Especially when I checked into my very fancy hotel, and realised that I had a giant bed all to myself, that it would be cold enough in there to sleep with the doona on, that there was not only a shower but a bath, and the toilet flushed. (And yes, I may have flushed the toilet more than necessary just because I could. Don’t judge until you’ve spent a week doing your business crouched behind bushes). My fancy hotel had a volcano out the front. Which erupted on the hour come nightfall.


There was super dramatic music playing as it did its thing, too.

Vegas is supposed to be the city of sins or something overdramatic, and it would certainly be easy to give into temptation there. Every single hotel is a casino, and you can purchase alcohol from street-vendors. Any other, ah, urges, you may have while you are there would also be pretty easy to fulfil… I don’t know whether people are more likely to be disappointed or impressed, but I did not spend any time partaking of these sinful activities. I spent the whole time wandering through all the hotels, and then walking out onto the street and remembering I wasn’t actually in Paris. Or Rome.

I saw the Phantom of the Opera at the Venetian (the Venice themed hotel, did you guess from the name?) which was performed in a theatre built specifically for the show, and I celebrated the Fourth of July at the rather rocking Fremont Street. But I think the highlight (other than the bed, air-conditioning, shower, and toilet) was having brunch at the Bellagio. The most elegant of all the hotels, the Bellagio aims for extravagance rather than a particular theme. They have a ceiling of glass-blown flowers in the foyer, and a courtyard/garden area that has special designs for each season. It was the beginning of summer when I was there , and hot air balloons floated gently over sunflower-filled garden beds and a carousel. The hotel cafe overlooks this garden, and I had as much fun watching the people dining there as I did eating my french toast.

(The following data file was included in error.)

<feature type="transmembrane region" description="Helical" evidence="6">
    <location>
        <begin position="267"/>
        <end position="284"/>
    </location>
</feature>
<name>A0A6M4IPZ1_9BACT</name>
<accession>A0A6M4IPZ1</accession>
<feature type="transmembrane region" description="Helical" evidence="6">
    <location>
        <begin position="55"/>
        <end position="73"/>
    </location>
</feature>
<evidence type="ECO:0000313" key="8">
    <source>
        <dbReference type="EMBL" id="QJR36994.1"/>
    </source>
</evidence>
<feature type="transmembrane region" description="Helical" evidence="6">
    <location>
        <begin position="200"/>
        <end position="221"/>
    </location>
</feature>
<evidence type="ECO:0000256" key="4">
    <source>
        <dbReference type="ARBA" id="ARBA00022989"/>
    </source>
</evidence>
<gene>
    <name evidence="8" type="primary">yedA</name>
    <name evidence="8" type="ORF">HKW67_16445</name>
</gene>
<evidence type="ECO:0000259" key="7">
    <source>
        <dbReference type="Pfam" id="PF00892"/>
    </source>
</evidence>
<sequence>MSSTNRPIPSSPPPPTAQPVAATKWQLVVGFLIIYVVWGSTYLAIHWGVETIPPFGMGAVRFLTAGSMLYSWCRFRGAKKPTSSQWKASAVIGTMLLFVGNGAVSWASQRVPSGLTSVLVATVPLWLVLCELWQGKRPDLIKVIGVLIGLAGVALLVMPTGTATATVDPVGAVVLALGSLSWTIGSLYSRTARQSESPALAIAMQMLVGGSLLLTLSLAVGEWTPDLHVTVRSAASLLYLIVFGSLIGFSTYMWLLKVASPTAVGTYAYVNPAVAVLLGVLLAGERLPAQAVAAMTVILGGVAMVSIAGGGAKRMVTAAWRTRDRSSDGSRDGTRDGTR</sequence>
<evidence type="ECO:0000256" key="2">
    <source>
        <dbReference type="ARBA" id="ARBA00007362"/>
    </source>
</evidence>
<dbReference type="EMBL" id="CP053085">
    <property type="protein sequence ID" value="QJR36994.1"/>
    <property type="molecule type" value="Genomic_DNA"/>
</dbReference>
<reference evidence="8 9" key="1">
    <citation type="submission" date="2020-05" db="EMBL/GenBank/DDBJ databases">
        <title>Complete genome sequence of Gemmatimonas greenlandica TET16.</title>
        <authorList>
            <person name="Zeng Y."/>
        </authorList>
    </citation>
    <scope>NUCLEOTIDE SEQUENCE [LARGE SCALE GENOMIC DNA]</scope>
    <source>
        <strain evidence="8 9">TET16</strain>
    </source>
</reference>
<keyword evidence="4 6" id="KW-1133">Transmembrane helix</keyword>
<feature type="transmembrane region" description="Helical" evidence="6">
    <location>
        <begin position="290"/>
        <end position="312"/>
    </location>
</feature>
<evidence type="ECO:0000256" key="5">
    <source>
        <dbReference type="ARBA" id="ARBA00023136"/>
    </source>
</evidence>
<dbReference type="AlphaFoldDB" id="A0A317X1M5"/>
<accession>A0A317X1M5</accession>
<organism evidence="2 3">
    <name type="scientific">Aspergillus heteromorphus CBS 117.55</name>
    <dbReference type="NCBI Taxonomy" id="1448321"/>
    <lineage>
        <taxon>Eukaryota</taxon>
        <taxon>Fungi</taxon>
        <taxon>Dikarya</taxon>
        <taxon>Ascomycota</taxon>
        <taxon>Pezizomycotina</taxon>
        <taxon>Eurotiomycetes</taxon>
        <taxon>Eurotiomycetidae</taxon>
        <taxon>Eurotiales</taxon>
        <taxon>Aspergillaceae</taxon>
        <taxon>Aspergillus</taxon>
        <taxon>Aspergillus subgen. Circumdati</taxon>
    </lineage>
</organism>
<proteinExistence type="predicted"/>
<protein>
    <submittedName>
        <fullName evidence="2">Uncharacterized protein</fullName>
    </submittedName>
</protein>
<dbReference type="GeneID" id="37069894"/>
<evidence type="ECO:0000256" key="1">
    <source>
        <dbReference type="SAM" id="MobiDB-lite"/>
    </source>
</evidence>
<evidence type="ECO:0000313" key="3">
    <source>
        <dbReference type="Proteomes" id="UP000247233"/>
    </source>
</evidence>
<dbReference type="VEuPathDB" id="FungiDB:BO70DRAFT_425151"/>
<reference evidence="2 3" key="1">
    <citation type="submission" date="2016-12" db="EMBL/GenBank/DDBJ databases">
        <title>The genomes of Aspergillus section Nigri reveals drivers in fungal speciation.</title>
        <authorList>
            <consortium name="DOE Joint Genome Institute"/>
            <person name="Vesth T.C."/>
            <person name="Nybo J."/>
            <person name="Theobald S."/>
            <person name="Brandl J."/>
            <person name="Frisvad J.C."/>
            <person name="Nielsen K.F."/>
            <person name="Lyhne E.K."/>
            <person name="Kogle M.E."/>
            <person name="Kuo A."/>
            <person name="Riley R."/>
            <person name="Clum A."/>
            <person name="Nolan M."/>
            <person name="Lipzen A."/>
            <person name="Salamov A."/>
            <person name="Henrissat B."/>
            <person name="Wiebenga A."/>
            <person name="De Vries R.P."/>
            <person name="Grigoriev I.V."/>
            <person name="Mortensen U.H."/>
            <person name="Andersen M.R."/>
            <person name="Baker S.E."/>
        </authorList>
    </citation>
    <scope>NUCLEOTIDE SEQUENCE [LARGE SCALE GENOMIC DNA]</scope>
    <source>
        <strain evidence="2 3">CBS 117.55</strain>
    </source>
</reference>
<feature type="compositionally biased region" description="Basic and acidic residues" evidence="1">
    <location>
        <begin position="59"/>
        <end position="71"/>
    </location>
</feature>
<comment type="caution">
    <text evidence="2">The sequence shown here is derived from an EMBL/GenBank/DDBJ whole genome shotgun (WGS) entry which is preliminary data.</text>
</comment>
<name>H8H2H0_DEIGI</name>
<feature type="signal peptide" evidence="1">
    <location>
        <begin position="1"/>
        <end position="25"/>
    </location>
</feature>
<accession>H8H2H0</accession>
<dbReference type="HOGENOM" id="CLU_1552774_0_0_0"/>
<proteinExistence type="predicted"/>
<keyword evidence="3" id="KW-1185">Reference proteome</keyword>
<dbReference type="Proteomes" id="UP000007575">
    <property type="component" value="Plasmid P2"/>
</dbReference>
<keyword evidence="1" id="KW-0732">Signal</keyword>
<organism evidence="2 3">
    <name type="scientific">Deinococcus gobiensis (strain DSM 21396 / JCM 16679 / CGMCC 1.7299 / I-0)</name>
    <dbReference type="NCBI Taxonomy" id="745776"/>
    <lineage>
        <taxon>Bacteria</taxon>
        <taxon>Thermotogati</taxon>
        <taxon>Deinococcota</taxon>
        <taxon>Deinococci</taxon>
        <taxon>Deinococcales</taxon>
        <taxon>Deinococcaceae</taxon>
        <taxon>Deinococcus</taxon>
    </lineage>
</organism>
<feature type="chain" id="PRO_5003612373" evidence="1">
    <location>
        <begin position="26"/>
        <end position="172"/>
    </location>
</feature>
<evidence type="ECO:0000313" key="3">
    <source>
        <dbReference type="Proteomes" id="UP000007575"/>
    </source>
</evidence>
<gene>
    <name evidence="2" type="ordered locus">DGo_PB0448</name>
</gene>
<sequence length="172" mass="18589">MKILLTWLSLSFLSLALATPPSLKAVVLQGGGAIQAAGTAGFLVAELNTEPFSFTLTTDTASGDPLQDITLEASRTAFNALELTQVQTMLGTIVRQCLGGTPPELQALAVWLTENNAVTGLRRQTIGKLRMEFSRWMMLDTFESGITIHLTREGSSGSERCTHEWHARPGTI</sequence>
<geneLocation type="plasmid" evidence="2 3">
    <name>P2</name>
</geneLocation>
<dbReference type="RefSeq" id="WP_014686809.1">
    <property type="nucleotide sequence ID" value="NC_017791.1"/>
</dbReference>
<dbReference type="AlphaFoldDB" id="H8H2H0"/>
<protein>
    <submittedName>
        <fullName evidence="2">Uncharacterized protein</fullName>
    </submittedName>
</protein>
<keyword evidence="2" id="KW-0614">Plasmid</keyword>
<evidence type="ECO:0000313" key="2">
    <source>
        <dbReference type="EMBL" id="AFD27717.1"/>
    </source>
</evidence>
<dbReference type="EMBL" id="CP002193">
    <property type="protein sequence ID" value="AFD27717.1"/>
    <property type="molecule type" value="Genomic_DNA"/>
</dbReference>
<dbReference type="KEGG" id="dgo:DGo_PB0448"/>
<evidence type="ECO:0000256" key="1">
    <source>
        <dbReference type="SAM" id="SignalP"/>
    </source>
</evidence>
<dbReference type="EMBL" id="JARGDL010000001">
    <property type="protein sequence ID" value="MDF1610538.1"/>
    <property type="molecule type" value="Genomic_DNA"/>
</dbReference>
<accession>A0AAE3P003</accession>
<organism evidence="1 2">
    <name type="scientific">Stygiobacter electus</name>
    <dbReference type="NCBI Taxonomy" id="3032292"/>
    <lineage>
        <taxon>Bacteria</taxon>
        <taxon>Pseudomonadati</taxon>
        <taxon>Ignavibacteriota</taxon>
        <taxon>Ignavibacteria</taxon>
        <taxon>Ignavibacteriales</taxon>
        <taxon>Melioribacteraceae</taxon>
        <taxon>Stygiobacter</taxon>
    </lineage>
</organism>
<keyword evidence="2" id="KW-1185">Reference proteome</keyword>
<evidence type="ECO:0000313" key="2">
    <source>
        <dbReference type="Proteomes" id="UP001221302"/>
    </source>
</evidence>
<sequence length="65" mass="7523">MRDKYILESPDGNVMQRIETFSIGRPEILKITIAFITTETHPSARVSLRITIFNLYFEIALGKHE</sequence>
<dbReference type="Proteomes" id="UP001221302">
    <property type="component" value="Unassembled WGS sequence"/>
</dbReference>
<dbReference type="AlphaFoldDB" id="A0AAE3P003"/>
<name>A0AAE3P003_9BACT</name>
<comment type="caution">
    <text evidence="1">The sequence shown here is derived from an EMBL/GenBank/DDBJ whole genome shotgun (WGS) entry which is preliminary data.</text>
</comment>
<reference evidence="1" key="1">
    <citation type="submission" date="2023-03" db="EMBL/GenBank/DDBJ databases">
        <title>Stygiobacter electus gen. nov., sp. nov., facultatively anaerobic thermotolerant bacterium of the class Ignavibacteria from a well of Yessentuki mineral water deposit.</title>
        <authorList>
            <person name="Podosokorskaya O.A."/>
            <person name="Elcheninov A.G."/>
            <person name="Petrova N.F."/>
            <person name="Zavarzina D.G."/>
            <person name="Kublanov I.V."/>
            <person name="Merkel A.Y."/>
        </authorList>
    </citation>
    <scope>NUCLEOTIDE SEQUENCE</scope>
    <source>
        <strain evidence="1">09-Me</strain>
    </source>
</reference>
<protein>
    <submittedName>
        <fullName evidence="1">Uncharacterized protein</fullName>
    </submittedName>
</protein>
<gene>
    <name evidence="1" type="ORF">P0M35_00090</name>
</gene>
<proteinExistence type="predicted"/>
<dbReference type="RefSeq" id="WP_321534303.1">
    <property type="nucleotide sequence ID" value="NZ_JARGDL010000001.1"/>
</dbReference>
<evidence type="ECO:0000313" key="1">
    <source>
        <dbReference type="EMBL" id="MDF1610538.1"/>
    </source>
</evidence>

I can’t say I was sad to leave, because it wasn’t my kind of place to be, but I am definitely pleased I got to see somewhere I would never have been able to imagine.

The Grand Canyon River Adventure – Part 2

It became a running joke, the extra activities on the trip.

On the second day, after we made camp for the night (at a campsite that has apparently been voted one of the top ten best campsites in the world), we hiked up the side of the cliff to look at where some Native Americans used to store the food they harvested from the land below. And to see the best view of the Grand Canyon. As in. The very best view it’s possible to get.


It’s the longest stretch of visible river, because there are no cliffs obstructing it, so you watch the Colorado winding its way down the Canyon, with the green of the banks blending into the blue of the water, and the stark browns and oranges of the Canyon walls rising above it.

We stayed there for a while, just gazing out. It occurred to me, like at the Getty, that this might be the only time I would ever see this magnificent view. You can’t helicopter in, or do a day trip. The only way is to paddle (or motor…) down the river, and hike up. I wondered how few people had been lucky enough to look out at this vista. I knew that nothing was going to beat that moment.

I was, as I’m sure you’re beginning to anticipate, wrong.

The next day, we came face to face with the Little Colorado River. Or, as our boatmen affectionately called it, the Grand Canyon’s little slice of the Caribbean. The water was ocean blue, that perfect kind of pale turquoise that just seems to be saying “Come on. You know you want to go swimming.” I wasn’t really paying attention, but it has something to do with a mineral deposit a little further upstream. I was more concerned with how cold the water was going to be.

Practically bath temperature.